The output of each included AND gate 62 is presented to a corresponding counter 64, 66, 68 and 70. Responsive to a logic high signal output from an AND gate 62, the corresponding counter 64, 66, 68 and 70 increments. The values of the counters are read by the microprocessor 14 in accordance with its program instructions, and the values processed to make determinations, perhaps in conjunction with other data, as to whether an arcing event has occurred. For example, if a sufficient number of counts are detected within a certain period of time, arcing may be present. The changing of the threshold reference voltage levels by the microprocessor allows the device to detect one or the other or both of a branch feeder arc fault and a series arc fault. Reference is made to U.S. Pat. No. 6,259,996, the disclosure of which is hereby incorporated by reference, for other waveform characteristics that can be taken into consideration by the microprocessor 14 in making an arcing event determination.
The ground fault detection feature operates to detect arcing to ground, in the incipient stages of arcing, where a grounding conductor is in the proximity of the faulty line conductor. Such detection and tripping can clear arc faults before they develop into major events. As discussed earlier, by the use of appropriate ground fault and neutral sensing transformers, this feature can be used to provide personnel protection as well as arc to ground detection.
With reference once again to FIGS. 1 a and 1 b, when the push to test button 104 is depressed, line voltage is applied to push to test circuit 102 in such a way as to cause ground fault current to flow through the ground fault sensing transformer 83 (FIG. 4) and simultaneously force the microcontroller 14 into the test mode. The microprocessor monitors the output of both the ground fault detection circuitry and the output of the band-pass filters (caused by the test buffer driving the test winding) to determine if the bandpass filter detection circuitry is functional. Only if counters 66 and 68 have sufficiently high counts and sufficiently high ground fault signal peaks are present, will a trip signal be given.
A calibration routine allows the microprocessor 14 to compensate for the offset voltages generated by each of the operational amplifiers in the line voltage, current and ground fault measurement circuits. Immediately following power up and at periodic intervals (to update the data, e.g., to compensate for thermal drift), the microprocessor initiates a calibration procedure. During this time period, the line voltage and current measurement circuits are internally disconnected from their respective input terminals and each of the operational amplifiers is connected in turn to analog reference voltage (AREF) 24. The respective offset voltages (one for each op amp) are then read by the microprocessor and their values are stored in memory. The stored offset voltages are subtracted from the measured signal values by the software. The ground fault offset is measured by internally shorting the first stage amplifier (80) gain setting resistors and reading the offset voltage on an external AC coupling capacitor directly from the input. The software subtracts this value from the measured signal value.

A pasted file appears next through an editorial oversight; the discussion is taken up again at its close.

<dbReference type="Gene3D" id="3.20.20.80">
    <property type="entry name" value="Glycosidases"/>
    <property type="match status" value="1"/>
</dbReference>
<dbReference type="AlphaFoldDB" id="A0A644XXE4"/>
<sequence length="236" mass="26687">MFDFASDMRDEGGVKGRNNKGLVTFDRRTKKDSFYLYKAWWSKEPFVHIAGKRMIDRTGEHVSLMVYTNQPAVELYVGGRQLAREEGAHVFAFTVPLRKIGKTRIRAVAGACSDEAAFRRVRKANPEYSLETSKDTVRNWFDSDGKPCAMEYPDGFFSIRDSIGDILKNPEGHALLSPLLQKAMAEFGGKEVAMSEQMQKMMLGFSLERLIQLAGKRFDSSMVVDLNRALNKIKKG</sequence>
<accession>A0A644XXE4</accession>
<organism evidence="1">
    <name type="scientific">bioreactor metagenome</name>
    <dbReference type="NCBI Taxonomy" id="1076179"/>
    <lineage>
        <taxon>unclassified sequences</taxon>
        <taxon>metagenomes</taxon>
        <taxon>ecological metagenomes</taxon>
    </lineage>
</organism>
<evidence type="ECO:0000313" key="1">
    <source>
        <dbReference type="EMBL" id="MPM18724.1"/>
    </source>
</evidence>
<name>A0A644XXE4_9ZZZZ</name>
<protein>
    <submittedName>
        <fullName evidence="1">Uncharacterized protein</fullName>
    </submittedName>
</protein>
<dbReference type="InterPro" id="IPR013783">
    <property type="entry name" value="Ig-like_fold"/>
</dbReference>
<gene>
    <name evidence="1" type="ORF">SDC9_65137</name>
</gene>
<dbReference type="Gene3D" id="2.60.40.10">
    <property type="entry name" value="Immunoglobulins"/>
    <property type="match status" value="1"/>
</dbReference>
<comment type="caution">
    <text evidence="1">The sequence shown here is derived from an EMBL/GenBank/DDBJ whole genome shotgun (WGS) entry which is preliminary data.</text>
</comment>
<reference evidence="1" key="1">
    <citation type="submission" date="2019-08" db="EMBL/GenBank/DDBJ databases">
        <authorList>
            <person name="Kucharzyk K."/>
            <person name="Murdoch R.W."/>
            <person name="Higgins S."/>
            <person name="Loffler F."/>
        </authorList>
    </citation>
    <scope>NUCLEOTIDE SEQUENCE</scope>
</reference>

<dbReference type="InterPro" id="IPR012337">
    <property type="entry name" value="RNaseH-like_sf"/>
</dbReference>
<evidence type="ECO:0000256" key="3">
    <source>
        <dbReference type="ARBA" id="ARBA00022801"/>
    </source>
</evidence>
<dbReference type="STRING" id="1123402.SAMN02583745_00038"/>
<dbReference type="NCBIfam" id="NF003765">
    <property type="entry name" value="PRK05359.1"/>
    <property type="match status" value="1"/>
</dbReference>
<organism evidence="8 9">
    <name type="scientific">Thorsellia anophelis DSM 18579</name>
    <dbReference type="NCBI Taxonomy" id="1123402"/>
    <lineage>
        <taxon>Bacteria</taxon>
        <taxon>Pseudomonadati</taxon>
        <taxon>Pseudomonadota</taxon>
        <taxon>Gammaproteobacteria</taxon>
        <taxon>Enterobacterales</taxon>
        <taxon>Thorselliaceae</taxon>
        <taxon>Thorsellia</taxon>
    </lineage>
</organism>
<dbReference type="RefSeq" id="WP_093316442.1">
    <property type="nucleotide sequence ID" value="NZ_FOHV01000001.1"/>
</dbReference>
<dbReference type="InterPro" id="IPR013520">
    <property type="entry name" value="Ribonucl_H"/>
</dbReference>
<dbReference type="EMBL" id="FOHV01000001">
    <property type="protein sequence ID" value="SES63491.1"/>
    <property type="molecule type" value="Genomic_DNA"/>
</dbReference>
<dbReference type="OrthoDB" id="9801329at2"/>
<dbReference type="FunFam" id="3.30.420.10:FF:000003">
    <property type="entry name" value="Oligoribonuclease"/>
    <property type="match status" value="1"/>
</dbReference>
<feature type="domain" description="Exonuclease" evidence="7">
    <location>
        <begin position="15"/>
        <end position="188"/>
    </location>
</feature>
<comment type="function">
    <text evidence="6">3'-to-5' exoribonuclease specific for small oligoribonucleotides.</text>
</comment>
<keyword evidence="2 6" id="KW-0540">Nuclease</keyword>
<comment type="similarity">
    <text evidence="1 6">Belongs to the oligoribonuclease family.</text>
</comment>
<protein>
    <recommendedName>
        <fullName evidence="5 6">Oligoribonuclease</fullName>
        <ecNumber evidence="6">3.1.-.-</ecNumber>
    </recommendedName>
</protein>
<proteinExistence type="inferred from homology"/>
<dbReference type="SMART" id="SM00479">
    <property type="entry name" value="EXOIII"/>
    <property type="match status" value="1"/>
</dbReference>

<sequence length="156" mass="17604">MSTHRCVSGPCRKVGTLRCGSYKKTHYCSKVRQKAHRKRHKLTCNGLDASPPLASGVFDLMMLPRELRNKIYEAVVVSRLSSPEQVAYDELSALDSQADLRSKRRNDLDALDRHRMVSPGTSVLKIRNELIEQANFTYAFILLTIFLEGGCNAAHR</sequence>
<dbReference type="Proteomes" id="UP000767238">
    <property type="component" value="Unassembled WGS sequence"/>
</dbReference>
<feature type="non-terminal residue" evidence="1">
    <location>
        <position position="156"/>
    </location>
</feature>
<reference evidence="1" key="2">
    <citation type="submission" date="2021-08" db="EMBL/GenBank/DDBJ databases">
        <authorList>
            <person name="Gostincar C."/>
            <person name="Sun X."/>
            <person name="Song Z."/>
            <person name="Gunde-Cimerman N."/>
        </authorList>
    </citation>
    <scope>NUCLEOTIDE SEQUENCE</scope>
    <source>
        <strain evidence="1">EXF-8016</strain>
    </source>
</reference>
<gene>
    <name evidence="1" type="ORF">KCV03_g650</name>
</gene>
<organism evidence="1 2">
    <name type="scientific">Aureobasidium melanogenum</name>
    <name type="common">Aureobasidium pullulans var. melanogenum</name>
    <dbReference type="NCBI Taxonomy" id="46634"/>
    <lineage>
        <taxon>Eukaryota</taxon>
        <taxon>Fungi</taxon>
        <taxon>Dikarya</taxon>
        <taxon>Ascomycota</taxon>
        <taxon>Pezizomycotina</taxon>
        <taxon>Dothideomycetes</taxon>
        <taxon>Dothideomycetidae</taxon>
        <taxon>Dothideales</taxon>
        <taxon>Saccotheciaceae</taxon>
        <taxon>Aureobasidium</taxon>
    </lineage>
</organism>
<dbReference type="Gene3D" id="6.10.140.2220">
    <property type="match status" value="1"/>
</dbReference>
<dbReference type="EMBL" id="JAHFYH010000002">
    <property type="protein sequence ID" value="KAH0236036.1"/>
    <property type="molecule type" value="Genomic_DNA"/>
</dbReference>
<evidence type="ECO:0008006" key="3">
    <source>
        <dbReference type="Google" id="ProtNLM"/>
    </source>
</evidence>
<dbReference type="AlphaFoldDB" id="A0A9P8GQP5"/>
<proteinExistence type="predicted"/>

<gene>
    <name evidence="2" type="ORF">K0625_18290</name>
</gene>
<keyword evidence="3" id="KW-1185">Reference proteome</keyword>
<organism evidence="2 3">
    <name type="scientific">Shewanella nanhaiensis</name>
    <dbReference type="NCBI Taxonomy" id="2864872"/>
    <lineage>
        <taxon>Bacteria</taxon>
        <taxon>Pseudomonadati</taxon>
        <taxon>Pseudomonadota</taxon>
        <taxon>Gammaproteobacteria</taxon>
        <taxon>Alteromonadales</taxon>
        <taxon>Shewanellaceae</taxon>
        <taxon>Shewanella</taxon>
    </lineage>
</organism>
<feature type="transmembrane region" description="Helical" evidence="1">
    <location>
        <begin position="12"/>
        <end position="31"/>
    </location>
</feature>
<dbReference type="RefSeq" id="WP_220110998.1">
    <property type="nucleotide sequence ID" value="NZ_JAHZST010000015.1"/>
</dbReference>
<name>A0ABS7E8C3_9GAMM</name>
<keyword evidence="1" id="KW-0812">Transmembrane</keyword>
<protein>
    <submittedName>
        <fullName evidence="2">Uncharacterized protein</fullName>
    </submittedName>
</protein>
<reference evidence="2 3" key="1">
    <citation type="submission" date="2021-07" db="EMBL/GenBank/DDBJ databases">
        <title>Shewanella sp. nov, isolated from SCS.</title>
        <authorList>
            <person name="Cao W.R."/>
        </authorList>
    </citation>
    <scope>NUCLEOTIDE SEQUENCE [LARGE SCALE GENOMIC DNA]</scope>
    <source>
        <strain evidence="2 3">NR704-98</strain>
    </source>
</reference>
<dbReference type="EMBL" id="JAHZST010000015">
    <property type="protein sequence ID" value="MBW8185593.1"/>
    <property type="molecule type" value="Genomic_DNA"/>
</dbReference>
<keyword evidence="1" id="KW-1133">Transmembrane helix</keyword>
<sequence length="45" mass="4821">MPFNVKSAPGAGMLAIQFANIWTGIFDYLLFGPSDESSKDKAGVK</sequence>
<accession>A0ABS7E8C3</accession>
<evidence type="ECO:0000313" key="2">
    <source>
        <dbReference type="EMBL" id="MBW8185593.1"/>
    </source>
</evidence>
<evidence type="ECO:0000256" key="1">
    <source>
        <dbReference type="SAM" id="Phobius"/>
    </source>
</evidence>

Residential type circuit breakers incorporating arc fault circuit protection require a very small printed wiring board with low power dissipation. Arc fault circuit interruption requires significant analog and digital signal processing in order to reliably distinguish between arc faults and electrically noisy loads, such as arcs from light switches and universal motors. In a previous embodiment, such processing was achieved using a separate analog ASIC (application specific integrated circuit) and a microcontroller.
The system on chip design provides a reduced package size, approximately ⅓ reduction, as well as a reduction in external components required. The combination of reduced parts and part placement results in a significant cost reduction and ease of assembly. Bandpass filter performance is more consistent, offset voltage correction is improved, test circuit performance is improved, and ground fault personnel protection can be provided.
While particular embodiments and applications of the present invention have been illustrated and described, it is to be understood that the invention is not limited to the precise construction and compositions disclosed herein and that various modifications, changes, and variations may be apparent from the foregoing descriptions without departing from the spirit and scope of the invention as defined in the appended claims.